Archivists and librarians are often unfairly regarded as being dry, academic types, but that’s certainly not true of Patria. Her enthusiasm is infectious as she turns the pages of several minute books from Galway’s Rural District Councils, all of them at least 100 years old.
Part of her role involved cataloguing all the records of the Councils – Ballinasloe, Clifden, Galway, Gort, Loughrea, Mountbellew, Portumna and Tuam. These records mostly consisted of minutes of various meetings.
When she was cataloguing them she realised their worth to local historians and researchers, so she decided to compile a guide to their content. The result is For the Record: The Archives of Galway’s Rural District Councils, which will be a valuable asset to anybody with an interest in history.
Many representatives on these Councils were local personalities and several were arrested during the political upheaval of the era, she explains.
And, ushering in a new era in history, women were allowed to sit on these Rural District Councils – at the time they were not allowed to sit on County Councils.
All of this information is included in Patria’s introductory essay to the attractively produced A4 size guide, which gives a glimpse into how these Rural Councils operated and the way political thinking changed in Ireland during a short 26-year period. In the early 1900s, these Councils supported Home Rule, but by 1920, they were calling for full independence and refusing to recognise the British administration.
“I love the tone,” says Patria of the minutes from meetings. “The language was very emotive.”
That was certainly true of the Gort Rural District Council. At a meeting in 1907, following riots in Dublin at the premiere of JM Synge’s play, The Playboy of the Western World the councillors’ response was vehement. They recorded their decision to “protest most emphatically against the libellous comedy, The Playboy of the Western World, that was belched forth during the past week in the Abbey Theatre, Dublin, under the fostering care of Lady Gregory and Mr Yeats. We congratulate the good people of Dublin in howling down the gross buffoonery and immoral suggestions that are scattered throughout this scandalous performance.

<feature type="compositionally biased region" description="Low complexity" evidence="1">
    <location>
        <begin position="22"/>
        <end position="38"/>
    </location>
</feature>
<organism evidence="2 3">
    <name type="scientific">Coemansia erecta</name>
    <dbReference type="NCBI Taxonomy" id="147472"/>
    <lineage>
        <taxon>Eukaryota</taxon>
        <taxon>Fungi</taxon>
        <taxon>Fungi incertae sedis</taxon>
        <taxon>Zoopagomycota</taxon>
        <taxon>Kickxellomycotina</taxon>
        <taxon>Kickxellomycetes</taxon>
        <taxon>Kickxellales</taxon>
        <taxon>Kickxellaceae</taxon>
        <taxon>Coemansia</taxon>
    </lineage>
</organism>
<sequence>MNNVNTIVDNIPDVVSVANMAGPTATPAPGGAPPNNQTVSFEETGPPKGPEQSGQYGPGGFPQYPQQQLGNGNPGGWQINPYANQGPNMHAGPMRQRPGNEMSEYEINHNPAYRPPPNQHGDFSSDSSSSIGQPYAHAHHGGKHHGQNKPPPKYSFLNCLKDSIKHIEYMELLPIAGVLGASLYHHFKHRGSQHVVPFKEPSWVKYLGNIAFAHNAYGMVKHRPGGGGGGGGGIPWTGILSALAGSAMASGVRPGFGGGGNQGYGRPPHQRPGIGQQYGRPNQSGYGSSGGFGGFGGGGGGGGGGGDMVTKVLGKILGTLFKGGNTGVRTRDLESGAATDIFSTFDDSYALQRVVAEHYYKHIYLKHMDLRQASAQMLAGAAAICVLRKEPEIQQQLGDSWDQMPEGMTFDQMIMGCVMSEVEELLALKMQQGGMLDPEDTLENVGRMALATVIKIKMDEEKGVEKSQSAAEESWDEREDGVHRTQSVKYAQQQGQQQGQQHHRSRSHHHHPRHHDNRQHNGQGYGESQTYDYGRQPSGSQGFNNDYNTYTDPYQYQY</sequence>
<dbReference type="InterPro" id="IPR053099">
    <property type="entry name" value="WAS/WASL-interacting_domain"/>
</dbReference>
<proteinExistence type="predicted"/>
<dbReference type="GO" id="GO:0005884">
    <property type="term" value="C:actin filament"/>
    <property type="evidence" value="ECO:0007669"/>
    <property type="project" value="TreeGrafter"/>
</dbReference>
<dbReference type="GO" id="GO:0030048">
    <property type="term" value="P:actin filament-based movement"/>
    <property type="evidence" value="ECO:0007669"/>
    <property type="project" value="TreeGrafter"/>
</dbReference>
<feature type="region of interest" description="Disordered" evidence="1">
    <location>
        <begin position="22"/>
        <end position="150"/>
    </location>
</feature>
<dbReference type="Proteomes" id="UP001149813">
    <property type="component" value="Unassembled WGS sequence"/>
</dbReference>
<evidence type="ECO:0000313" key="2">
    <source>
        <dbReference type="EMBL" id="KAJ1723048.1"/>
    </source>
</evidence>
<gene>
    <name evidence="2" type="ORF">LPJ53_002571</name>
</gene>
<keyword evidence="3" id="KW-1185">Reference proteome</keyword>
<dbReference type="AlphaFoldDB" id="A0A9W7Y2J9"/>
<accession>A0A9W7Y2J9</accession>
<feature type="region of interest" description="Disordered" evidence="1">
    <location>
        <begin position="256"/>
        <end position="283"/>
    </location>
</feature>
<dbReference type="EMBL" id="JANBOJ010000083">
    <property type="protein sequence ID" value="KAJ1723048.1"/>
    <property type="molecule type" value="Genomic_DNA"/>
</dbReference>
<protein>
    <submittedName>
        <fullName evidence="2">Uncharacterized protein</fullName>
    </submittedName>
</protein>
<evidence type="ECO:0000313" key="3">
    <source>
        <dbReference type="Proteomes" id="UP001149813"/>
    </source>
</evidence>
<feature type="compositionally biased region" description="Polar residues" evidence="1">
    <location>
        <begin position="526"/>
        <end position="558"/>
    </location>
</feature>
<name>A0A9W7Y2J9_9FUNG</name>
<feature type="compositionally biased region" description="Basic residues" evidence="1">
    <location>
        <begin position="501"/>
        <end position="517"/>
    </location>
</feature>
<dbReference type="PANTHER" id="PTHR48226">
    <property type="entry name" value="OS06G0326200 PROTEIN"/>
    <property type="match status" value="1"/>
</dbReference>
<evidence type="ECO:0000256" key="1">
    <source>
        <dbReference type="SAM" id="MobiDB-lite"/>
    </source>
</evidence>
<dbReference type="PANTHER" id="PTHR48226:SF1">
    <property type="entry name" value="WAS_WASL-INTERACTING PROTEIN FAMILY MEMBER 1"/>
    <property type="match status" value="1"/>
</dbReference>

For more from the archives see this week’s Tribunes here
Real Galway flavour to intermediate club hurling battle in Birr
Date Published: 23-Jan-2013
Athenry fail to take chances as they bow out of Junior Cup
Date Published: 29-Jan-2013
Athenry FC 1
Kilbarrack United 2
(After extra time)
For the second year in succession Athenry were done in extra time in the FAI Junior Cup as last season’s beaten finalist’s came from behind to snatch an excellent game in Moanbawn on Sunday afternoon.
On a heavy pitch that was only playable following extensive groundwork by club officials all morning, the home side were by far the better side in the opening half, but failed to take advantage of a number of opportunities that came their way.
An Alan O’Donovan penalty gave them a merited advantage just after the restart, but thereafter were on the back foot as Kilbarrack took over, but for all their pressing, the home rearguard were dealing comfortably with their forays.
However they were struck a body blow just six minutes from time, as big striker Keith Kirwan was left all alone at the far post to head the equaliser and from that point on the Dubliners were the better side.
They started off the extra time in the ascendancy and enjoying all the momentum before striking for a good winning goal on 104 minutes. A strong bench allowed them to make some necessary changes and it was not a facility that was available to Athenry manager Gabriel Glavin.
With Gary Forde and Gary Delaney out through suspension following their sending off against OLBC in the previous round, and Seamie Crowe injured, it left their bench rather threadbare with just a number of young squad players available.
Playing with the aid of the slight incline and any wind advantage going, the home side had a Connor Cannon effort on target in the opening minute, while John Meleady was just over with a flick at the other end.
Meleady then tested Andrew Walsh who saved comfortably, before the goalkeeper pulled off a brilliant double save on 14 minutes.
Firstly he went full length to push away a Meleady shot and was then back on his feet to parry David Jackson’s close-range rebound.
For more, read this week’s Connacht Sentinel.